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When recruiting new staff, software companies can often find that there is a shortage of highly skilled workers in their local area. This problem is particularly prominent in the technology sector, where a skills gap can mean significant investment in training resources is necessary. This is not only expensive but also time-consuming.
As a result of this, many software companies choose to do their hiring using niche digital recruitment firms which have access to the CVs of thousands of workers with very particular software skills. While this is an effective recruitment method, companies can also encourage a steady flow of potential candidates by working closely with universities. Establishing a clear link between education and employment can be extremely fruitful for a business.
How a Skills Gap Hinders Recruitment
While university degrees are highly valued, with many employers still preferring to see a relevant degree on a candidate’s CV, there is a lot that can be said for context-based learning. Although a computer science graduate may have experience of programming and developing software, they can be just as alien to a new system or platform as a candidate less qualified.
As a tech company with a tight budget, you may feel that you don’t have the time or resources to build a training programme to get new staff members up to speed, which can make recruitment particularly difficult. This is when you feel the strain of the skills gap — there is a lack of skilled candidates, but you can’t afford to give new staff the skills they need to work for you.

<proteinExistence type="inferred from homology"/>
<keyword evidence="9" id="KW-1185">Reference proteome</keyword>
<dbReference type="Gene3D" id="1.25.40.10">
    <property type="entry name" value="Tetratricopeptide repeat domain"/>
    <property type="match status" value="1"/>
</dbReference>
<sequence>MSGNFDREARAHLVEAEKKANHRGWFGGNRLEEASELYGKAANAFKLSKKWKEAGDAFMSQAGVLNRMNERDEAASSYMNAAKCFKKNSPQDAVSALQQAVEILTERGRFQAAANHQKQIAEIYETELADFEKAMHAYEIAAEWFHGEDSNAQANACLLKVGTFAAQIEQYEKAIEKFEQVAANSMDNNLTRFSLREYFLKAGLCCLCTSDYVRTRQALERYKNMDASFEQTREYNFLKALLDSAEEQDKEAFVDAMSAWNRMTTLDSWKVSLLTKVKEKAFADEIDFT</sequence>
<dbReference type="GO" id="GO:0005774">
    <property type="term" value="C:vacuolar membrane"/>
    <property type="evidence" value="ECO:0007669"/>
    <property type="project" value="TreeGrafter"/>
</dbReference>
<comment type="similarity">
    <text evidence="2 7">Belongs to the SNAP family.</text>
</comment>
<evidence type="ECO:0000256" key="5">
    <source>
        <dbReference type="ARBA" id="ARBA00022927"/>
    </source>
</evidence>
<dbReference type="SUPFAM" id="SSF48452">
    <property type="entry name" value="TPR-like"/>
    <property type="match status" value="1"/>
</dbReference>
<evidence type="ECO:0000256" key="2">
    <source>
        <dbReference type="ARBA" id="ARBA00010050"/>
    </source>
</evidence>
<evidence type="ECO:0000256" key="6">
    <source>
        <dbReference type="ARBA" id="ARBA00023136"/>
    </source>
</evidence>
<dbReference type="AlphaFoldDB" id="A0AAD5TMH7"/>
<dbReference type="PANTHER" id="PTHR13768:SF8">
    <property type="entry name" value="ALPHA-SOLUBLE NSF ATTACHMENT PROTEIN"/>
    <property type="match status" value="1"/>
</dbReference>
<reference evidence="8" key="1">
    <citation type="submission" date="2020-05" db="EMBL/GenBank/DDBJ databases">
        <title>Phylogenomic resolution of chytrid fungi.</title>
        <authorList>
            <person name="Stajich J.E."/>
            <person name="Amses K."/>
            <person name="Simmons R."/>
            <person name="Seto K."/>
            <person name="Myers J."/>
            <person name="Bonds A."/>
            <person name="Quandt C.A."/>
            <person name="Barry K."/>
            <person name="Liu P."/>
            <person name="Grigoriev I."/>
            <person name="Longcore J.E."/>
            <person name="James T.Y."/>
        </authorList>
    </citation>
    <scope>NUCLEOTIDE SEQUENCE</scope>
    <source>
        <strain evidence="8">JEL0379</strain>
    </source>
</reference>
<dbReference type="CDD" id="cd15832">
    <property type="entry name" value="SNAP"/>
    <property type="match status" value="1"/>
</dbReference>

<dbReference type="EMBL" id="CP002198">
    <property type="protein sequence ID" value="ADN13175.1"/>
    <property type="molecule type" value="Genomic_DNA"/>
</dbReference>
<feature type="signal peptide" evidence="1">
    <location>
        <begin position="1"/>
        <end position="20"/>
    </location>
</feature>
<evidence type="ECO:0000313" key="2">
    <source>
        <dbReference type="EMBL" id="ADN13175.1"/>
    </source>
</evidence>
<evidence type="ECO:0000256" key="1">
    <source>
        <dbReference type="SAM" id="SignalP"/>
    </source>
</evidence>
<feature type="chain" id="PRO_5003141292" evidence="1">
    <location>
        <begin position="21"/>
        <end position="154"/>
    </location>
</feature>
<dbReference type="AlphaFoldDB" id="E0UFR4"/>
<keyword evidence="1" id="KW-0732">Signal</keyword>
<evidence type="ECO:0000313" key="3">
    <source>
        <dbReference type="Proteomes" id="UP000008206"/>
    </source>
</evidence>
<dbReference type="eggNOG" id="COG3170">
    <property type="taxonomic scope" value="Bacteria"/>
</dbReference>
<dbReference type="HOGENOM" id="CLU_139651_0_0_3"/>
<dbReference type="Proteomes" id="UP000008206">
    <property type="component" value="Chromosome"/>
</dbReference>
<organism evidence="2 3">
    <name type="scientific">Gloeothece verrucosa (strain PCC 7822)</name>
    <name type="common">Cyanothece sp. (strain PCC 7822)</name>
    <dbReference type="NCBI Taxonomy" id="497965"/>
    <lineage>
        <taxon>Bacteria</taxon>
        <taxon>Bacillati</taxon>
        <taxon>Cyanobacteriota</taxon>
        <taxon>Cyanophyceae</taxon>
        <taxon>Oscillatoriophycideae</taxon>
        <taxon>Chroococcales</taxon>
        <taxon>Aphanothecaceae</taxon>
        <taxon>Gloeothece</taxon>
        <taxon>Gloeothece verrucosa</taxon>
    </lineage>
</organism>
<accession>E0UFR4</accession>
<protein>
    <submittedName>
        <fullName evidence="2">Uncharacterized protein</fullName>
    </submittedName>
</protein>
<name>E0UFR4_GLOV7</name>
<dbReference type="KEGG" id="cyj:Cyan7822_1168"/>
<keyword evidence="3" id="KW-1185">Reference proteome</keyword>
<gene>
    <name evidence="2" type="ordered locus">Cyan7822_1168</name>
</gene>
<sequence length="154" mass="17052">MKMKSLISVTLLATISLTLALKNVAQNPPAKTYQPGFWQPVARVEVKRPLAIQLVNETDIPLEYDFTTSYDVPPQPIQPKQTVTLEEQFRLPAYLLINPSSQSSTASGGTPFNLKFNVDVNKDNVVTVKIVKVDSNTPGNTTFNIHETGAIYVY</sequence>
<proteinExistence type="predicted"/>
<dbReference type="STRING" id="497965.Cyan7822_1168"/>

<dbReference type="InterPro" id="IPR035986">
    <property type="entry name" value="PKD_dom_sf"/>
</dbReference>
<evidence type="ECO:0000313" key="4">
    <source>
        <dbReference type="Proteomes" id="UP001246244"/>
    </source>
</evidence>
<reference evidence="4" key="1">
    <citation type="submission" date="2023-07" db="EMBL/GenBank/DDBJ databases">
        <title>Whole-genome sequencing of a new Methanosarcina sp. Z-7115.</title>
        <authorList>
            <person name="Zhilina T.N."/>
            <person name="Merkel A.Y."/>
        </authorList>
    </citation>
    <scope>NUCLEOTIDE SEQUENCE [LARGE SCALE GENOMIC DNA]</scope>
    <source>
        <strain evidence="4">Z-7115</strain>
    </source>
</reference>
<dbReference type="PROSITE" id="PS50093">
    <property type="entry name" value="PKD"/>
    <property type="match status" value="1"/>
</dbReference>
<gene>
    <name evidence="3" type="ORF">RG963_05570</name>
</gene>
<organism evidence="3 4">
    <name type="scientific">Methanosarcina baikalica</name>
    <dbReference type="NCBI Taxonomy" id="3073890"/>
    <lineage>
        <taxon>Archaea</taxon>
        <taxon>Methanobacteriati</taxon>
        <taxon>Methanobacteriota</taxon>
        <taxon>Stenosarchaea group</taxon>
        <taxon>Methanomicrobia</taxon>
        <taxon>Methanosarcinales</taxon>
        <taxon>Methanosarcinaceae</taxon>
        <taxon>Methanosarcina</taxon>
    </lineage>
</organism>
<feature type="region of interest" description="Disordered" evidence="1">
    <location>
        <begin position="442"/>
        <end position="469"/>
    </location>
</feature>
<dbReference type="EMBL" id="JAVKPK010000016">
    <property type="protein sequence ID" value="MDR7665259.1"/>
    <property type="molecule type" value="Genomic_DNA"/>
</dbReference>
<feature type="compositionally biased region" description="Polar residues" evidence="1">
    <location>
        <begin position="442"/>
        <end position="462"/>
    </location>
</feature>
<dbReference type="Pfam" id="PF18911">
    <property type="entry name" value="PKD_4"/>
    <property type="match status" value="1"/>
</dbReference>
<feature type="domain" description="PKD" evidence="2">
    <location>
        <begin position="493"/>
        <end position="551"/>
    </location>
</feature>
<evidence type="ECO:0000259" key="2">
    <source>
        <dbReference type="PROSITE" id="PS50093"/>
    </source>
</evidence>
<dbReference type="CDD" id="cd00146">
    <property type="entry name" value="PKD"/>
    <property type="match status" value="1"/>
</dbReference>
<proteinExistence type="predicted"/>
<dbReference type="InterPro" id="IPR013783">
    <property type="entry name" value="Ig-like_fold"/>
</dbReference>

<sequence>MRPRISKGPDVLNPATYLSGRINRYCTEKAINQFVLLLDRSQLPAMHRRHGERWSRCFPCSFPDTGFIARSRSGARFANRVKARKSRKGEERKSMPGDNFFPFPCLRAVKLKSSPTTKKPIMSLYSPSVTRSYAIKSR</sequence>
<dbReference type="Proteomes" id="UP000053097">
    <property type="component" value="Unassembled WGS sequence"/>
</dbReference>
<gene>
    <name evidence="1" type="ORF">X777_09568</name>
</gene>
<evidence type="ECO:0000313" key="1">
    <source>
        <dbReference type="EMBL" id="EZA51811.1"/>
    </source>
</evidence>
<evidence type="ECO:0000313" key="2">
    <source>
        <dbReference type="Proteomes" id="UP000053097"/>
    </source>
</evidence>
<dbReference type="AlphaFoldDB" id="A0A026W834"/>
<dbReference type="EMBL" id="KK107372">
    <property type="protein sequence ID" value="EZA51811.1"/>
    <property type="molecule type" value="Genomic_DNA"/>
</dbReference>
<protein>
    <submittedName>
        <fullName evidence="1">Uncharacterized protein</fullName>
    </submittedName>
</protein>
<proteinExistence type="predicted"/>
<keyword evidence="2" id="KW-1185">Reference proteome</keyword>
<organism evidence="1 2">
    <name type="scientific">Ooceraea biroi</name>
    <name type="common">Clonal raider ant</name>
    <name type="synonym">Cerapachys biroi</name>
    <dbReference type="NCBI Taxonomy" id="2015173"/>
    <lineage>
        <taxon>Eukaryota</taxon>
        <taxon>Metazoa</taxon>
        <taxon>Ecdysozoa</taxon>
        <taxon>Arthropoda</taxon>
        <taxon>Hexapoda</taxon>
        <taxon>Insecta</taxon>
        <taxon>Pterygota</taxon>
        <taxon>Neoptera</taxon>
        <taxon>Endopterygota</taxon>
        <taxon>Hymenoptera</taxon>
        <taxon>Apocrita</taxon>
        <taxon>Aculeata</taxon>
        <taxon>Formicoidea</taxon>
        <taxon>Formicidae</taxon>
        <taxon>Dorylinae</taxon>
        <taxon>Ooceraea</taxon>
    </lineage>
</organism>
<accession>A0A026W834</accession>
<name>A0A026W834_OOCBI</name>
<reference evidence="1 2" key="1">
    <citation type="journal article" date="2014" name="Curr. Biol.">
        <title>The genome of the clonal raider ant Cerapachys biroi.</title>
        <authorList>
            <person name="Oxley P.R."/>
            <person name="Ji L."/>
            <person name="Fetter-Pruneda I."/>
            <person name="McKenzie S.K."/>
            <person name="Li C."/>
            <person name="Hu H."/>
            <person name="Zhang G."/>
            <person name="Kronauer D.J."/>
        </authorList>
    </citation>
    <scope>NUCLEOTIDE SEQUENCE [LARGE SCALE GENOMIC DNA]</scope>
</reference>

Closing The Technology Skills Gap
While many companies are left with no option but to bite the bullet and invest in training and development programs, there is another approach to closing the skills gap. Utilising local universities can prove invaluable in driving recruitment. By engaging with educators and lecturers, you have the opportunity to introduce software and systems relevant to your workplace to a student’s educational journey.
This is something that was identified by Adam Hill, Operations Director at Consult and Design in Sunderland. While Adam’s company was ready to expand, he found that there was a lack of candidates experienced in using the all-important Drupal development platform. Instead of bemoaning the skills gap like many do, Adam saw an opportunity to introduce a module on using Drupal to local universities, which would effectively give students a foot in the door at his company.
“The skills gap is sometimes attributable to unrealistic expectations from companies,” Adam Hill explained. “Candidates are expected to come out of university fully trained and ready to work at a high level, which is often not the case at all.
“It’s important that software companies engage with local Universities to ensure students are being introduced to relevant systems and skills. Having this dialogue with University lecturers helps to establish a clear path between education and employment, which is the ultimate goal.”
A Mutually Beneficial Approach
This approach is mutually beneficial for all candidates. The company can choose from a pool of applicants with experience of using their systems, students are offered a clear route into working life, and universities can boast a better rate of graduate employment. In addition to this solution, however, Hill still believes that companies must stick by their employees if they wish to create a healthy, productive workforce.
“You have to be patient and train new staff if you want them to use particular tools or software, and understand how you work, as the likelihood is they won’t have had the time to explore it fully at university”.
Hill’s method is clearly working for his company, as Consult and Design have not turned over a single member of staff in 4 years. Their growth- and education-focused approach to recruitment has ensured they can continue to expand at a gradual, stable rate.
Chris Thompson is a technology writer for Nigel Frank International, the global leader in recruitment for Microsoft Dynamics CRM, ERP, NAV and AX systems.
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